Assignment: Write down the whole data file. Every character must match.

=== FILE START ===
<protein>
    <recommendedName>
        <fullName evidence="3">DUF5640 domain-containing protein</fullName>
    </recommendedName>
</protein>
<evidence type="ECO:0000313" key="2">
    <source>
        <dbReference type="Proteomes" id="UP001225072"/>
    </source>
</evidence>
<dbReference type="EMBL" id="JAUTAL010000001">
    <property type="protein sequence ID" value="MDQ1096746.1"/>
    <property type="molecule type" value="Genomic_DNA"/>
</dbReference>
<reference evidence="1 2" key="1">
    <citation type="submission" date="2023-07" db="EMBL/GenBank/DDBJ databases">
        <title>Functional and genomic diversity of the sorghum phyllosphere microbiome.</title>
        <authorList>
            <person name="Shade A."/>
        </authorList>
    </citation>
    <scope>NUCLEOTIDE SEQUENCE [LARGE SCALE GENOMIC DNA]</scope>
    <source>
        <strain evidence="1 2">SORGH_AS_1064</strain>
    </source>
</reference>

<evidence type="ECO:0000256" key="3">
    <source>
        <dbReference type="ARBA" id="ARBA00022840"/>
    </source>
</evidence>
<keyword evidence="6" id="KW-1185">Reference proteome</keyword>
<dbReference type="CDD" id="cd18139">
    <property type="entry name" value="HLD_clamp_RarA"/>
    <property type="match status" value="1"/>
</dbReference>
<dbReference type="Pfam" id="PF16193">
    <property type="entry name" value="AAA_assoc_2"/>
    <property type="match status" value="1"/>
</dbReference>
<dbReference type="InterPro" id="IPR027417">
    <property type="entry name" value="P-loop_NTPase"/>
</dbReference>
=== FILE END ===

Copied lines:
<protein>
    <recommendedName>
        <fullName evidence="3">DUF5640 domain-containing protein</fullName>
    </recommendedName>
</protein>
<evidence type="ECO:0000313" key="2">
    <source>
        <dbReference type="Proteomes" id="UP001225072"/>
    </source>
</evidence>
<dbReference type="EMBL" id="JAUTAL010000001">
    <property type="protein sequence ID" value="MDQ1096746.1"/>
    <property type="molecule type" value="Genomic_DNA"/>
</dbReference>
<reference evidence="1 2" key="1">
    <citation type="submission" date="2023-07" db="EMBL/GenBank/DDBJ databases">
        <title>Functional and genomic diversity of the sorghum phyllosphere microbiome.</title>
        <authorList>
            <person name="Shade A."/>
        </authorList>
    </citation>
    <scope>NUCLEOTIDE SEQUENCE [LARGE SCALE GENOMIC DNA]</scope>
    <source>
        <strain evidence="1 2">SORGH_AS_1064</strain>
    </source>
</reference>

<evidence type="ECO:0000256" key="3">
    <source>
        <dbReference type="ARBA" id="ARBA00022840"/>
    </source>
</evidence>
<keyword evidence="6" id="KW-1185">Reference proteome</keyword>
<dbReference type="CDD" id="cd18139">
    <property type="entry name" value="HLD_clamp_RarA"/>
    <property type="match status" value="1"/>
</dbReference>
<dbReference type="Pfam" id="PF16193">
    <property type="entry name" value="AAA_assoc_2"/>
    <property type="match status" value="1"/>
</dbReference>
<dbReference type="InterPro" id="IPR027417">
    <property type="entry name" value="P-loop_NTPase"/>
</dbReference>